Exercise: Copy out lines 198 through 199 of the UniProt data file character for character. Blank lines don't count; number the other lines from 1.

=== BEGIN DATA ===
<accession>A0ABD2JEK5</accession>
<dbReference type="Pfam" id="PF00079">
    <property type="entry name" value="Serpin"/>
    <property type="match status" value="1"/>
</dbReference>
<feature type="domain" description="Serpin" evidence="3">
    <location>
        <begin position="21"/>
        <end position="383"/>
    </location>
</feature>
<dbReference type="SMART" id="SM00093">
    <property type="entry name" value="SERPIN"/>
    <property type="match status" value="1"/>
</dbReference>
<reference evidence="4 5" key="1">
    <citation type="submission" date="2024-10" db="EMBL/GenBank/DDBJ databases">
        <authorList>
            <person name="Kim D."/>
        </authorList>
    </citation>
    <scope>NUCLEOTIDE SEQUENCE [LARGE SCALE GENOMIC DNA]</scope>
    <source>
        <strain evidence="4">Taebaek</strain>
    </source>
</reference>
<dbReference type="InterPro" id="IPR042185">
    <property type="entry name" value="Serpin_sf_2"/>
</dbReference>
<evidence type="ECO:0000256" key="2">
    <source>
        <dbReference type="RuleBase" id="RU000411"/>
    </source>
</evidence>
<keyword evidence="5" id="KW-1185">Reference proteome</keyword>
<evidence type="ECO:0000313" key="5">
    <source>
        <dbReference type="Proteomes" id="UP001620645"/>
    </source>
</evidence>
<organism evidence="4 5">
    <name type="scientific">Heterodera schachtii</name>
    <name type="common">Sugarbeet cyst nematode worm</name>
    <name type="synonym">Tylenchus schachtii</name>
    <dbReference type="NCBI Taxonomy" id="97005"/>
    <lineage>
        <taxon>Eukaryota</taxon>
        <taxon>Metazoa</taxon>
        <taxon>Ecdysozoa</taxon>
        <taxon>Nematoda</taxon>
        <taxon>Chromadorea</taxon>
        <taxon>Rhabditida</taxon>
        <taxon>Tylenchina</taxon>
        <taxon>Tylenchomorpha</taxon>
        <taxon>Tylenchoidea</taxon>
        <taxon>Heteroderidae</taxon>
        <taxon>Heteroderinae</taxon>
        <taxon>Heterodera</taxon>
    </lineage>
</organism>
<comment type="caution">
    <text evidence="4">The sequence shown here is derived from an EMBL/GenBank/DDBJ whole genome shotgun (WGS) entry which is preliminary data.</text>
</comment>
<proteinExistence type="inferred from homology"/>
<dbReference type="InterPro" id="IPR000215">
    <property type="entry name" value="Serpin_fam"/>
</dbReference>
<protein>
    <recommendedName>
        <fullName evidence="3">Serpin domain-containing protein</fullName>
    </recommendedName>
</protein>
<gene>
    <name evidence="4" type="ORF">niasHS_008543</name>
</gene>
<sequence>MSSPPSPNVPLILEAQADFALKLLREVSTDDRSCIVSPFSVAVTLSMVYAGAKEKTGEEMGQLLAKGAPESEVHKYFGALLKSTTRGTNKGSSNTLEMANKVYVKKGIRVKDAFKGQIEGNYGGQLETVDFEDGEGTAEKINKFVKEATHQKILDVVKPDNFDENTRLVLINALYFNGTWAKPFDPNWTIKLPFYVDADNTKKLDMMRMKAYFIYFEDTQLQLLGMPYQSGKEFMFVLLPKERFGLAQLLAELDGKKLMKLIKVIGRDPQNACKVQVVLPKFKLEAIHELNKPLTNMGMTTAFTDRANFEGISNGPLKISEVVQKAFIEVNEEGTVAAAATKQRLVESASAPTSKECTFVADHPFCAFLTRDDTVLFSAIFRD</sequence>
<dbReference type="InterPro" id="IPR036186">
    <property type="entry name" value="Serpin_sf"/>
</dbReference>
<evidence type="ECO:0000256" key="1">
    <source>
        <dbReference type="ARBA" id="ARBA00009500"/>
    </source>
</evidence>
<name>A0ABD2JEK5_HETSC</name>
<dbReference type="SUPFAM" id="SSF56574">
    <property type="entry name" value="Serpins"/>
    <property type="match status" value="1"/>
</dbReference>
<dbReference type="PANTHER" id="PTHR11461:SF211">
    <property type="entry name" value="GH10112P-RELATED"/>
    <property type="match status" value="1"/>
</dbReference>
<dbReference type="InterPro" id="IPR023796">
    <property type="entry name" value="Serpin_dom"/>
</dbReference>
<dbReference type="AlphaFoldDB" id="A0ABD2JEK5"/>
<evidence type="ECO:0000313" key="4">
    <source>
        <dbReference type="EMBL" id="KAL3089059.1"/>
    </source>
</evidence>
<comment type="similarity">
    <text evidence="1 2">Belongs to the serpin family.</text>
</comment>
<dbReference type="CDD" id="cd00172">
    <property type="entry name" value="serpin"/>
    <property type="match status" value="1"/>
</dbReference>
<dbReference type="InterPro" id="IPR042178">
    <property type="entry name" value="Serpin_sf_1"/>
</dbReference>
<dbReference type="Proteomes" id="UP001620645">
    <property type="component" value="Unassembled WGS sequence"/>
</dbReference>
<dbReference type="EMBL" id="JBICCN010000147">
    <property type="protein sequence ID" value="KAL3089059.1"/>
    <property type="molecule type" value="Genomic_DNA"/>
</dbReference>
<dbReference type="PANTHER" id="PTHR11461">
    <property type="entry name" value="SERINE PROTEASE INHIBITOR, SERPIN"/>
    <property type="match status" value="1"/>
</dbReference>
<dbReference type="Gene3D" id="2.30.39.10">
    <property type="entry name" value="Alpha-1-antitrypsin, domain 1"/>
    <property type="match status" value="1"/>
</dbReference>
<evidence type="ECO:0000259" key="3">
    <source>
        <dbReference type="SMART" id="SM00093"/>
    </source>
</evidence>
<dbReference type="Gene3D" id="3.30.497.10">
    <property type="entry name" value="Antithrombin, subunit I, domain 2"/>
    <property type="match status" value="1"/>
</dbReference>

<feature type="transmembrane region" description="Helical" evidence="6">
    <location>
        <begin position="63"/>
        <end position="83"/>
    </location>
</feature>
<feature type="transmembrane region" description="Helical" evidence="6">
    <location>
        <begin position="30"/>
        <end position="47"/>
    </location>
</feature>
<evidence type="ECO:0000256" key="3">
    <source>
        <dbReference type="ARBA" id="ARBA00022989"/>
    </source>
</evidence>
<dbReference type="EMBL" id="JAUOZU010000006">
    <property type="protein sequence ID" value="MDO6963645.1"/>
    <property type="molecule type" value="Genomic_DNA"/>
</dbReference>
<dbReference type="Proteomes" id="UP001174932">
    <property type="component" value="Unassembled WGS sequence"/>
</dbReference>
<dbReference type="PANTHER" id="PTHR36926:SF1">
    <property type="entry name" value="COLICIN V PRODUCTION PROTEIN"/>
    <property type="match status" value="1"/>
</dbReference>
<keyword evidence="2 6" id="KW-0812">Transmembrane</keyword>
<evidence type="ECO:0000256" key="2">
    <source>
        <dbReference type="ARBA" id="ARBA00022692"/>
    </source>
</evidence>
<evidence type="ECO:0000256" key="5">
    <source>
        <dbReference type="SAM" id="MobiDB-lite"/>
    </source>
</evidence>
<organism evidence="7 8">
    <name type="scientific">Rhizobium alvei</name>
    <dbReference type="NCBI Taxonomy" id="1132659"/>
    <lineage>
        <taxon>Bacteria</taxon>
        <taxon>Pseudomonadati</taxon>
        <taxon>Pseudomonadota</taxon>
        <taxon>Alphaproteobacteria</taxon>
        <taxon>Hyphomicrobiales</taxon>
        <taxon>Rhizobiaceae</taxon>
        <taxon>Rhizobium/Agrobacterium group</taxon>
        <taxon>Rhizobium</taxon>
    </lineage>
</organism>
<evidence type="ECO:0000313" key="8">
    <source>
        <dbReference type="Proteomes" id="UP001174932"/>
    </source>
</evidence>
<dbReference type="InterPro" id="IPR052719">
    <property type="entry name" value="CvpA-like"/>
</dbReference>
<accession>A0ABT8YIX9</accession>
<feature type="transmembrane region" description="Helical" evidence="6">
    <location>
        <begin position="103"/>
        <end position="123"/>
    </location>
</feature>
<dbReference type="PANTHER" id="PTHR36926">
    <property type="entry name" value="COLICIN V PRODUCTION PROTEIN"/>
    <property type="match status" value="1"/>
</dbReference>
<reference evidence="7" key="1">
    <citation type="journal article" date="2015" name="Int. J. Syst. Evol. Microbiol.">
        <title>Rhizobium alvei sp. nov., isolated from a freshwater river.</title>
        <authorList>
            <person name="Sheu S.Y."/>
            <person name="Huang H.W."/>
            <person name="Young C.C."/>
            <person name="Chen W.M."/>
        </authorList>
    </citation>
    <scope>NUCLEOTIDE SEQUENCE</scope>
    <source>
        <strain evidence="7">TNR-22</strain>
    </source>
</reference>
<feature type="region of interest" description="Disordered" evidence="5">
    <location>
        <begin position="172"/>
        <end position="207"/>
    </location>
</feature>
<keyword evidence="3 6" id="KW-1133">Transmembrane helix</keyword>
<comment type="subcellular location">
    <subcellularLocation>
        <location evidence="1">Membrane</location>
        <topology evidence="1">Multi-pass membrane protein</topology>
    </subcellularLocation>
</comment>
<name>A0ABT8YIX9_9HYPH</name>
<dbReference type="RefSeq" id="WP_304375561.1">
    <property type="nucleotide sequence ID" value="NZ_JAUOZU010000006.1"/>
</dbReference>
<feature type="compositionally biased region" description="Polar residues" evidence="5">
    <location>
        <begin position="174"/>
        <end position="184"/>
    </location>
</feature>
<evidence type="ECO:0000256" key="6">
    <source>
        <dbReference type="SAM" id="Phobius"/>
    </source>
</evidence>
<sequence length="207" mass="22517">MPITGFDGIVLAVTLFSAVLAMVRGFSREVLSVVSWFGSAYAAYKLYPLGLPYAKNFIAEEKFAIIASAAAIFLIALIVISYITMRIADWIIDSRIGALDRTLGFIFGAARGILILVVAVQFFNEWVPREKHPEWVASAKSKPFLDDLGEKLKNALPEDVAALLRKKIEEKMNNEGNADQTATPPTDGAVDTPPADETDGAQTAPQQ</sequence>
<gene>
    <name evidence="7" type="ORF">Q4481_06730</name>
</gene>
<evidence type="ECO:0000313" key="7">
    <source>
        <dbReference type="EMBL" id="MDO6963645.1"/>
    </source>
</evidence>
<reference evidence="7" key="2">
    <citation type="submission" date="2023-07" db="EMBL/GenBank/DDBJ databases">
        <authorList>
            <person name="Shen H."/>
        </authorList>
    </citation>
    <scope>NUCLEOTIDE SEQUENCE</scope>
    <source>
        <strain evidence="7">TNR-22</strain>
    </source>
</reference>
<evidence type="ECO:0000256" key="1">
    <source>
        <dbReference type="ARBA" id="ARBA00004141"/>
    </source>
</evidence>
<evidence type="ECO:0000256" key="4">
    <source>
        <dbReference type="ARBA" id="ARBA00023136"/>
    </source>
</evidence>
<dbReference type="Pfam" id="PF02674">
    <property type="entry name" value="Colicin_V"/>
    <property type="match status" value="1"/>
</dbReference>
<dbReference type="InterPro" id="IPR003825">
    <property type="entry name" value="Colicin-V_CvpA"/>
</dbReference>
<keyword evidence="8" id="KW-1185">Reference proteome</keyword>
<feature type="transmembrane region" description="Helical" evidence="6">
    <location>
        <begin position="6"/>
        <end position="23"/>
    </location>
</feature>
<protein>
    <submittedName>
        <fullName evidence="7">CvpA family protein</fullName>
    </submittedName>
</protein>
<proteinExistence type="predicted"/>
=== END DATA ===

<accession>A0ABT8YIX9</accession>
<feature type="transmembrane region" description="Helical" evidence="6">